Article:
On his first day back from winter break, 11-year-old Merwinn Rojas got a taste of how his life could change during a teachers’ strike. The after-school robotics league he participates in three days a week at Foshay Learning Center, about five miles south of downtown Los Angeles, was canceled Monday, so he walked home with his mom in near silence.
The shy sixth-grader knows some of the reasons why his teachers are poised to walk the picket line starting Thursday. They have told him their movement is akin to the civil rights crusades of Martin Luther King Jr. and Rosa Parks. He wants them to get paid more and be treated better.
But Merwinn, whose big brown eyes peek out from behind an overgrown bowl haircut, is concerned about what will happen to him and his mother if about 31,000 United Teachers Los Angeles union members go on strike.
Across the vast Los Angeles Unified School District, which encompasses some 900 schools and 500,000 students, families are beginning to consider all the ways that a teacher walkout would affect their daily lives. For many, school is about much more than formal education.
In a district in which 82% of students are low income and parents must work long hours, schools function not only as classrooms but as reliable day-care centers, walk-in medical clinics, no-cost tutoring academies and hubs of free extracurricular activities. Teachers serve not only as educators but as guidance counselors, mentors and confidants for students going through a crisis or learning to break out of their shells.
The growing likelihood of a strike has parents like Merwinn’s mother, Angelica Valdovinos, 33, worrying whether their kids could regress academically and socially, and whether they’d be safe at school without the adults they’ve learned to respect and depend upon.
Apart from robotics, Merwinn gets after-school tutoring and takes Saturday morning classes through a college-prep program at USC, just a few blocks east of Foshay. School administrators confirmed that none of those programs will continue during the strike. His mother said the activities helped him raise his science grade from an F to a C this year and maintain A’s, B’s and C’s in his other classes. They also helped her son learn to express his feelings and be more confident, she said.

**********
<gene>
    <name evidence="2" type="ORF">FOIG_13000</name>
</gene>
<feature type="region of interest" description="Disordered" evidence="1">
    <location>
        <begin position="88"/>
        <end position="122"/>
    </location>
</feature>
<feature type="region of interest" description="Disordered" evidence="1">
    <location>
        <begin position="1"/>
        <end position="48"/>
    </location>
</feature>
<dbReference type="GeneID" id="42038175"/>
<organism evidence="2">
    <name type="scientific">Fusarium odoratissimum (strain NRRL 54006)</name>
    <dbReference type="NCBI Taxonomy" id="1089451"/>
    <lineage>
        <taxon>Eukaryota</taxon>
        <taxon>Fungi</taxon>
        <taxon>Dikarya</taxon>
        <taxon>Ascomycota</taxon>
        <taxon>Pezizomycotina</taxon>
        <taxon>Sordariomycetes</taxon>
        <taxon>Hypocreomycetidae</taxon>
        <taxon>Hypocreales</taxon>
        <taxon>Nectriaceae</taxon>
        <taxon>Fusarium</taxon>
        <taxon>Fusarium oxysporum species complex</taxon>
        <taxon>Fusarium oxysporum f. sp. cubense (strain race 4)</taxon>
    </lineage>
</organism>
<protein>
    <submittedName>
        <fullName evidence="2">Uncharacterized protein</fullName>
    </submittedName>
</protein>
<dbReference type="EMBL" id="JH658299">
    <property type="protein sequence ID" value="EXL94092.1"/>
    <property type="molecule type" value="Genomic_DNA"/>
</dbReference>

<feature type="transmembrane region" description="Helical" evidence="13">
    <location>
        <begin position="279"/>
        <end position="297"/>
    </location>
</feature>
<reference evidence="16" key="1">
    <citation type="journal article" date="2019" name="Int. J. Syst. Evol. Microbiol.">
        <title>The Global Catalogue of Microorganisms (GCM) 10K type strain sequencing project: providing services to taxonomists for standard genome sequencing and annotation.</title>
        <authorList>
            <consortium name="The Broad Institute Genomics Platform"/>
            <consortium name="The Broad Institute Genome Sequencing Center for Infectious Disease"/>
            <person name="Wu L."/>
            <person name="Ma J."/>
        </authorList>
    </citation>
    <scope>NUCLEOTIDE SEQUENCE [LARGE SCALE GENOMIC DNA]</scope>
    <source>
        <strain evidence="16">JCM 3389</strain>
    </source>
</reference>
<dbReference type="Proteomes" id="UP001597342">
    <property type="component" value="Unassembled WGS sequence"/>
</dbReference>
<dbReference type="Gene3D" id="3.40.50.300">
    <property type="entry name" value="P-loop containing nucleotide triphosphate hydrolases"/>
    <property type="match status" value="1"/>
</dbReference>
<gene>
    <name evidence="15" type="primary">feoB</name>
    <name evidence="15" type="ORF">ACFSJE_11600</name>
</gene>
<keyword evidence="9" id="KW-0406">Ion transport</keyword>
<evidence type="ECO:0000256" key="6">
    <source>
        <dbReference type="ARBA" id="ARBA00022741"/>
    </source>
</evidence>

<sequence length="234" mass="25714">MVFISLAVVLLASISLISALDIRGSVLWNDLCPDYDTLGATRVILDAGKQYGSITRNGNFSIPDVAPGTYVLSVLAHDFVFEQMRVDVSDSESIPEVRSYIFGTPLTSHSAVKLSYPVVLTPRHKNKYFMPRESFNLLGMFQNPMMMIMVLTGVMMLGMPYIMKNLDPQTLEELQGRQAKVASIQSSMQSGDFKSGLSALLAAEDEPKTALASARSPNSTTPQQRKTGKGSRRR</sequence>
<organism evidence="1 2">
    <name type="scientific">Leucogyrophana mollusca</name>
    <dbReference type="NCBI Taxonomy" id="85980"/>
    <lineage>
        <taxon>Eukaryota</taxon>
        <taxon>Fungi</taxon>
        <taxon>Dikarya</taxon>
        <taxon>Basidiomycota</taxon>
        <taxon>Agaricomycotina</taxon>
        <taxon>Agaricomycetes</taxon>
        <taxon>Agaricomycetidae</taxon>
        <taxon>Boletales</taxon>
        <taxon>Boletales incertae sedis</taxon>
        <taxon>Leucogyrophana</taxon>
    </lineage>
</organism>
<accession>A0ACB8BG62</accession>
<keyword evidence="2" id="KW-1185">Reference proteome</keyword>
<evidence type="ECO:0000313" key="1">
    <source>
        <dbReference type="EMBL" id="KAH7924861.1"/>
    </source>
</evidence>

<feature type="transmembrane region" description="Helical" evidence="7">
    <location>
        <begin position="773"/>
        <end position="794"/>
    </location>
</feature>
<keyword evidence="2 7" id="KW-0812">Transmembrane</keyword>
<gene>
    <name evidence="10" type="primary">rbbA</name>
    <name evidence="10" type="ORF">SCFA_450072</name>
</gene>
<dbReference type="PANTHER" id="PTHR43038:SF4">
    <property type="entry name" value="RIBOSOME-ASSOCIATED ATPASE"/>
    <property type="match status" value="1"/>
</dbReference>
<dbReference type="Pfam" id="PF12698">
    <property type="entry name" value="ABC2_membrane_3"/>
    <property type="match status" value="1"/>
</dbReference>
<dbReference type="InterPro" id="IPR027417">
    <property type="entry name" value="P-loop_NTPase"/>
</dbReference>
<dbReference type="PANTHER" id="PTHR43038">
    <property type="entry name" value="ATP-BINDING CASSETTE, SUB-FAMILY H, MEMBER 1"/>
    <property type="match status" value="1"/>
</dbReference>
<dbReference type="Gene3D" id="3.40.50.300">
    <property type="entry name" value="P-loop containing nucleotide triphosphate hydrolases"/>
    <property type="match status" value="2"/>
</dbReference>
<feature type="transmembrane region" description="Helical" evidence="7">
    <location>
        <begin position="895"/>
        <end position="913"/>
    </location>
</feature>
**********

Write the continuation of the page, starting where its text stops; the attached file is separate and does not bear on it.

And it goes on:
Valdovinos said a strike of even a few days would take her son a step back. “He just started improving this year,” she said.
L.A. Unified officials are taking measures to mitigate the disruption to students’ normal schedules and their families’ routines. The district is preparing to bring in highly paid substitutes, move students into large spaces such as auditoriums, where they can be more efficiently supervised, and ease background checks for parent volunteers.
District officials have said all schools would remain open during a strike and that students would be fed and able to attend some after-school programs, though not all extracurricular activities and sports would continue. The district also promises that students would receive instruction. But with the regular teachers gone and substitute staffing thin, some upheaval is unavoidable.
For the Valdovinos family, the strike adds another layer of stress to lives already out of balance. Valdovinos recently separated from Merwinn’s father and, after he moved out, she was no longer able to afford rent at their home of the last five years. She said she has until the end of this month to move out and worries about finding a new place within the school boundary.
Merwinn’s full schedule has served as a distraction from the uncertainty they are facing at home, she said.
If the strike takes place, Valdovinos plans to take Merwinn to school and stay as a volunteer so she can make sure he’s safe. Because she gets home from work at 5 a.m., that would mean sleeping just a couple of hours before waking up Merwinn in time for the 7:50 a.m. start.